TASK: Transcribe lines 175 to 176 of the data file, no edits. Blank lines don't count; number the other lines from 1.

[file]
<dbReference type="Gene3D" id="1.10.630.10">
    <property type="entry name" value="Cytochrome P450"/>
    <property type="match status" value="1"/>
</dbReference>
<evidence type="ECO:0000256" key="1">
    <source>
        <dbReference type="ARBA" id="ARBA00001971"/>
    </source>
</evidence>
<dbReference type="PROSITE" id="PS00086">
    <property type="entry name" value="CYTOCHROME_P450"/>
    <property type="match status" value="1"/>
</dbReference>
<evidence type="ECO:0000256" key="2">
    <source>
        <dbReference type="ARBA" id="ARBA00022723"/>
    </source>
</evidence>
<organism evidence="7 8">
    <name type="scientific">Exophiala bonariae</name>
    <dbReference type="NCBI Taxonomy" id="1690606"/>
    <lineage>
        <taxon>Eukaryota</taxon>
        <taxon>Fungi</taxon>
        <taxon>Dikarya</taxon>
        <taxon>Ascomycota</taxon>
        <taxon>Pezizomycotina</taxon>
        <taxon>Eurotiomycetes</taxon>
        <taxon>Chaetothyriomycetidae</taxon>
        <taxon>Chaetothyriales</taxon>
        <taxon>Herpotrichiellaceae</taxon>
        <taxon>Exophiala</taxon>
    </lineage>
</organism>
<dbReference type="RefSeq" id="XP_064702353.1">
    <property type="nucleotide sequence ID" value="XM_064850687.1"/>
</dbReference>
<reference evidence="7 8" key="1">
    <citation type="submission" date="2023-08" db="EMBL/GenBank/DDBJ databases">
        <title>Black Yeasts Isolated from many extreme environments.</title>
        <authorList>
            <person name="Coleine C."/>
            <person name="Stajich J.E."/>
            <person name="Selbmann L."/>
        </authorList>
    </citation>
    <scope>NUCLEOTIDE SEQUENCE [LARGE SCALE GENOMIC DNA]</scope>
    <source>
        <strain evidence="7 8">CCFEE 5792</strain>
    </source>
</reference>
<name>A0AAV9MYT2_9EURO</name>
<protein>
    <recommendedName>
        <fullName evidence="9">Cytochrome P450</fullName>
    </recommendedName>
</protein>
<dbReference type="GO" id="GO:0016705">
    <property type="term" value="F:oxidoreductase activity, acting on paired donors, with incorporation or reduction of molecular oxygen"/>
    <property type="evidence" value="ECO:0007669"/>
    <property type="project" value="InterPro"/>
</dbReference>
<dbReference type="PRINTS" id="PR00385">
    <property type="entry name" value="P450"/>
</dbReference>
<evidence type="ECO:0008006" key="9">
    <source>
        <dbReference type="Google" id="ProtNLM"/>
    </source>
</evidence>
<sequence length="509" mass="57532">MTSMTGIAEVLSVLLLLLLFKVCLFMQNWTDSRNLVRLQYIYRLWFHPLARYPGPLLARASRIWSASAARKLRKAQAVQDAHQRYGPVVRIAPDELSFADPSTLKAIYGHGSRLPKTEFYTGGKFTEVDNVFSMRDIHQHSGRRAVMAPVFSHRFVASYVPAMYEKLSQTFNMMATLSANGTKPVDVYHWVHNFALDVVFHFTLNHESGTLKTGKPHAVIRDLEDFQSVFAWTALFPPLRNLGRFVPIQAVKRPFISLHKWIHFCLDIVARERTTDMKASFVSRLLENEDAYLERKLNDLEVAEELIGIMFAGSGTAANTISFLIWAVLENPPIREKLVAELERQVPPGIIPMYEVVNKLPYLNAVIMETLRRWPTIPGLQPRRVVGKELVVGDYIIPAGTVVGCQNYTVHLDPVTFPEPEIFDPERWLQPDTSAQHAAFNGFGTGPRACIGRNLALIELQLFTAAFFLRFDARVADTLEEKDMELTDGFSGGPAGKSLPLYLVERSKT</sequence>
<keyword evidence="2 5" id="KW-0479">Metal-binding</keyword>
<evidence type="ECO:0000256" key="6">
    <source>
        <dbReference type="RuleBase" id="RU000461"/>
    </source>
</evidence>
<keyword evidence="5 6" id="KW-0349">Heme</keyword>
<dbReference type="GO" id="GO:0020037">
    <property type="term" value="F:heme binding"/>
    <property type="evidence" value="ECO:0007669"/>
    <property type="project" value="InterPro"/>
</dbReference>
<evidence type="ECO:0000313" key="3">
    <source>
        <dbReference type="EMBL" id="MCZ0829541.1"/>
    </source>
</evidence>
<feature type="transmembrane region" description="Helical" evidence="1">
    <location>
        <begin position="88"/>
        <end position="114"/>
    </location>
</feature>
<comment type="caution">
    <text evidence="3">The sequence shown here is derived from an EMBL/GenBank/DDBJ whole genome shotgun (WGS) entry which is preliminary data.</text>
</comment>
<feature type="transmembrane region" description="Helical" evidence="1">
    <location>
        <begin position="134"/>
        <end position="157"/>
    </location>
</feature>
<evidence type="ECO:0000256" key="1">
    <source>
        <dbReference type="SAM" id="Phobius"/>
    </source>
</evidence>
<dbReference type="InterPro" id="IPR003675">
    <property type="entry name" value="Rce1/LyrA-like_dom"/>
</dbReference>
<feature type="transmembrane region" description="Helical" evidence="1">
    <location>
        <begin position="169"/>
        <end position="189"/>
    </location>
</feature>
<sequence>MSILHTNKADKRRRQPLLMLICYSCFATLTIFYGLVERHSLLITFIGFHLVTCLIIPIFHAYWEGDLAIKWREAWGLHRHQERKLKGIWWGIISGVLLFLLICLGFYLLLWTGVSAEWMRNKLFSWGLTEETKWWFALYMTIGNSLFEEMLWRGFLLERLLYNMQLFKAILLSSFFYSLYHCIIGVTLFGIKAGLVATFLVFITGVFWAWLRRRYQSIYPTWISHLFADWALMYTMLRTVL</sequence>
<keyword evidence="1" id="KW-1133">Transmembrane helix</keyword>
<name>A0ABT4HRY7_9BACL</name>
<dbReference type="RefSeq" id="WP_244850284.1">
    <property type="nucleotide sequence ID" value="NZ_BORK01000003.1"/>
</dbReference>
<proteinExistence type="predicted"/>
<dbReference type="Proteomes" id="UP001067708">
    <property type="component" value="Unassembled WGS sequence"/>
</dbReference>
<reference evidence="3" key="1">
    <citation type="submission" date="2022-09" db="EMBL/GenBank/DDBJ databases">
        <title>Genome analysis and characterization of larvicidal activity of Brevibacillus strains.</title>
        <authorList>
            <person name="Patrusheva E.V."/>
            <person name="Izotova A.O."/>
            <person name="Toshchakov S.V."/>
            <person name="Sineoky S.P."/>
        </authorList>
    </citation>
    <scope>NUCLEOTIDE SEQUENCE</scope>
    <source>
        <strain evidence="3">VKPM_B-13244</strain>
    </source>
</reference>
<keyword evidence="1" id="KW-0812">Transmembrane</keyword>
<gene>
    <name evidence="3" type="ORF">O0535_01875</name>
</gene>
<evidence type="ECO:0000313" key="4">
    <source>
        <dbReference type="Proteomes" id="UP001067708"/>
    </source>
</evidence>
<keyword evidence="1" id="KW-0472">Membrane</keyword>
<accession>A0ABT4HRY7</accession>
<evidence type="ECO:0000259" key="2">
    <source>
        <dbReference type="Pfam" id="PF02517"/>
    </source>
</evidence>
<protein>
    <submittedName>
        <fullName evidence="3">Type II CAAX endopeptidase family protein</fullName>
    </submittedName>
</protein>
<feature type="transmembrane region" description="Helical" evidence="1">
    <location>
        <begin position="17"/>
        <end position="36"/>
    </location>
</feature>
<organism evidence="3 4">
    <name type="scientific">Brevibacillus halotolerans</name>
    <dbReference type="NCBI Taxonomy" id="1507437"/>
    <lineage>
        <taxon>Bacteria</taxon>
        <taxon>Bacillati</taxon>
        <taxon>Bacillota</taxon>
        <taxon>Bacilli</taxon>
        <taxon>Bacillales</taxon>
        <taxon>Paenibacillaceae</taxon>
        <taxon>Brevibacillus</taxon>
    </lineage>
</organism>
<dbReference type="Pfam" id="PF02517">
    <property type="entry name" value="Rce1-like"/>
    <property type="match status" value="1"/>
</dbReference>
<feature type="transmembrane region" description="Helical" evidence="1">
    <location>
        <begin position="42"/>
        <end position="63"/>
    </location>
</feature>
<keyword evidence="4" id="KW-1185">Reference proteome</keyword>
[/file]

        <taxon>Bacillati</taxon>
        <taxon>Bacillota</taxon>